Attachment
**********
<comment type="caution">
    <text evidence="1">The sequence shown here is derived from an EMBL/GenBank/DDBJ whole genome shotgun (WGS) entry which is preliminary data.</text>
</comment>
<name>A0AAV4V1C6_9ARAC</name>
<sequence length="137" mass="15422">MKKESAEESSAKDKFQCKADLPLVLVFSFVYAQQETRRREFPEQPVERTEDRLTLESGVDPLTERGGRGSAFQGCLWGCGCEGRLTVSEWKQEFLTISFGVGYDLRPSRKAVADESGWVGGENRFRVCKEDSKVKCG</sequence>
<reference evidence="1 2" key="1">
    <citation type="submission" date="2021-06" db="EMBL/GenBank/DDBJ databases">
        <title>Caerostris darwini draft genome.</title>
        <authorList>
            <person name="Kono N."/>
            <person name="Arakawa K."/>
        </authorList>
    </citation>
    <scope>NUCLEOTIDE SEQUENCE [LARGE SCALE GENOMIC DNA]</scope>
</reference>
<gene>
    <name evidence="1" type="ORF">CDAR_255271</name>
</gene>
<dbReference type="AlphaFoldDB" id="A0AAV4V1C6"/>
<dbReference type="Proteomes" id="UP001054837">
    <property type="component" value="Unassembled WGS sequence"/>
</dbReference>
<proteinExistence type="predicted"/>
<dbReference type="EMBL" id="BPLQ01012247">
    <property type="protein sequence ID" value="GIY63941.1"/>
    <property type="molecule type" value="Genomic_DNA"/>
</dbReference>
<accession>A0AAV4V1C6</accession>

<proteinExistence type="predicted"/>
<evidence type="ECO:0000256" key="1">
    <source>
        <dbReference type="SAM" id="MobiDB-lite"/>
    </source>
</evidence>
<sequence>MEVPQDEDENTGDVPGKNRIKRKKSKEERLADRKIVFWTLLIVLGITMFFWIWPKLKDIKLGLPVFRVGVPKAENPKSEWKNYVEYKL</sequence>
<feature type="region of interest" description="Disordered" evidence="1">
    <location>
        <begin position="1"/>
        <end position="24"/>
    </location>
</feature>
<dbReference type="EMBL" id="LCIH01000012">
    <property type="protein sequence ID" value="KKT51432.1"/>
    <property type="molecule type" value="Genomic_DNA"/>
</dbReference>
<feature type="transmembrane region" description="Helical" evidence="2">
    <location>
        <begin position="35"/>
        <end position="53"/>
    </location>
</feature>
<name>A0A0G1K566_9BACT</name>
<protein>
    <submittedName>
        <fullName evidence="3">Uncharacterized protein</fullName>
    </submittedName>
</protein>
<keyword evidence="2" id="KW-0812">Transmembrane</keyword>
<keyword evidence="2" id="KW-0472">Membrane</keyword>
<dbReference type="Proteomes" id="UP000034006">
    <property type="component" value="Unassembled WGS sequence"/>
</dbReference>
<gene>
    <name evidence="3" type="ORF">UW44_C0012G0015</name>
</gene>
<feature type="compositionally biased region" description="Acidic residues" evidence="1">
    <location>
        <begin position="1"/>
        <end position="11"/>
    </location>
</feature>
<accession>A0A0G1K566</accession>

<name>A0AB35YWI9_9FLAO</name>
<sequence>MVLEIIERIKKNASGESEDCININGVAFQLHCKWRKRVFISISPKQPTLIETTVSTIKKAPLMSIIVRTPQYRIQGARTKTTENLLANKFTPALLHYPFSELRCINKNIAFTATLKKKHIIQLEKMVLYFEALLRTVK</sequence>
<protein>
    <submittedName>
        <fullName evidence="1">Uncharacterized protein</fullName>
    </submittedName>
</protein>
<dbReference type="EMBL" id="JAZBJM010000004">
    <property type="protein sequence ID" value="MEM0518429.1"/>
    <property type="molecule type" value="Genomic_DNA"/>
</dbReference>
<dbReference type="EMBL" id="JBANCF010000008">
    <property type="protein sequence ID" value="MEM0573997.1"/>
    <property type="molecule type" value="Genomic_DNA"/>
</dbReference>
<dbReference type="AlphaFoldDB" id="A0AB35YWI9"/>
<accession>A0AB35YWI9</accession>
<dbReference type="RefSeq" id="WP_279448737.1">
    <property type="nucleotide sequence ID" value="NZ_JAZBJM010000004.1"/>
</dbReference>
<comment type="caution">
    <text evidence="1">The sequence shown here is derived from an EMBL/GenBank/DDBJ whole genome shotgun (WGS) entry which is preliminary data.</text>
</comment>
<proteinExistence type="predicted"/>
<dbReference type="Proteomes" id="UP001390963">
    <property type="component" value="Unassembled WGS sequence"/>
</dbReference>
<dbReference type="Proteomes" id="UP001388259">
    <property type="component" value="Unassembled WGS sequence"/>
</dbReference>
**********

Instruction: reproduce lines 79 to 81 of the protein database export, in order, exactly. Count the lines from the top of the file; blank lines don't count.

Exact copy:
</protein>
<dbReference type="EMBL" id="JAZBJM010000004">
    <property type="protein sequence ID" value="MEM0518429.1"/>